The Grand Camouflage: The Communist Conspiracy in the Spanish Civil War

By Burnett Bolloten | Go to book overview

28
The Overthrow of Largo Caballero

S TRENGTHENED by their secret agreement with the Prieto Socialists, the Communists now required a suitable opportunity to bring their struggle with Caballero to a climax. They did not have to wait for long.

On May 3 -- in circumstances that have yet to be fully analysed -- an armed conflict flared up among the anti-Franco forces in Barcelona, the capital of Catalonia, followed by four days of costly fighting.1 Exploiting this episode, the Communists demanded the suppression of the anti-Stalinist POUM,2 a Marxist party which they held responsible for the bloodshed, and whose leaders they had long been denouncing as Trotskyists and fascist agents. Every instrument of propaganda at their disposal was immediately set in motion to force acceptance of their will, and their agitation assumed a frenzied character:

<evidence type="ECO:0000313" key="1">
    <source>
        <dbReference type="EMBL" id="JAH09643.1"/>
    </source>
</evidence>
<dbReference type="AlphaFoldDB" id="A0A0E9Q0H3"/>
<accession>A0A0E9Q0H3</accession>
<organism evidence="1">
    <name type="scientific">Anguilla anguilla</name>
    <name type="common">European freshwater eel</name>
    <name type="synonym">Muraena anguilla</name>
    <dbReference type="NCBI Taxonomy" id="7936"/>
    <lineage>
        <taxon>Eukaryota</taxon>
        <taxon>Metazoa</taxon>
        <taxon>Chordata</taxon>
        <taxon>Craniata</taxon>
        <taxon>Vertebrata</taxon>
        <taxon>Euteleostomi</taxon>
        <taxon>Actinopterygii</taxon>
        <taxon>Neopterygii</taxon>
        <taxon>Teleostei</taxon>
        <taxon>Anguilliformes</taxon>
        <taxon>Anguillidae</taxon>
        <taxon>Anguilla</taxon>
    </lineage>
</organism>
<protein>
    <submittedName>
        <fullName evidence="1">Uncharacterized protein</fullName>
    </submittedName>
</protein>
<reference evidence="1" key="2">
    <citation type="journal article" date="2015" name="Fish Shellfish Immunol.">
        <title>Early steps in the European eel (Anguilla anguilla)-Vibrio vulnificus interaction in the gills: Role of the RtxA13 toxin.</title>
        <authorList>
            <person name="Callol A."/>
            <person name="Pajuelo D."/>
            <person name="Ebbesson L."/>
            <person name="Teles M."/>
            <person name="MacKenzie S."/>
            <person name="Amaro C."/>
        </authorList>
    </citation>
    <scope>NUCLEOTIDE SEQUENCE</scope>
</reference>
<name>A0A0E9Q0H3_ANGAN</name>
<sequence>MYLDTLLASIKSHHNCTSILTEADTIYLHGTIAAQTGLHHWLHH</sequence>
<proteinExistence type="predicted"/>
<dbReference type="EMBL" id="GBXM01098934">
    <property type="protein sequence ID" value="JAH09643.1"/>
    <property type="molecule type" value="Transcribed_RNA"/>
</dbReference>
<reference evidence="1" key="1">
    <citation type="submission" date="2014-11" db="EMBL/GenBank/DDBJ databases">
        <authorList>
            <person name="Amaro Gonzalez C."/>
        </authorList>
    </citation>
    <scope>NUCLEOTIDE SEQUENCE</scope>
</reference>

"Our principal enemies are the fascists," declared José Diaz at a public meeting on May 9. "However, these not only include the fascists themselves but also the agents who work for them. Of course, if these agents were to say, 'We are fascists and we are working among you in order to create difficulties,' we should immediately put an end to them. For this reason they have to give themselves other names..... Some call themselves Trotskyists, which is the name used by many disguised fascists who use revolutionary language in order to sow confusion. I therefore ask: If everyone knows this, if the government knows it, why does it not treat them like fascists and exterminate them pitilessly?...

____________________
1
A detailed account of this conflict lies beyond the purview of this volume.
2
Partido Obrero de Unificación Marxista. This party, which was important in Catalonia, possessed little more than a skeleton organization outside that region, and is therefore not dealt with in this volume.

-307-

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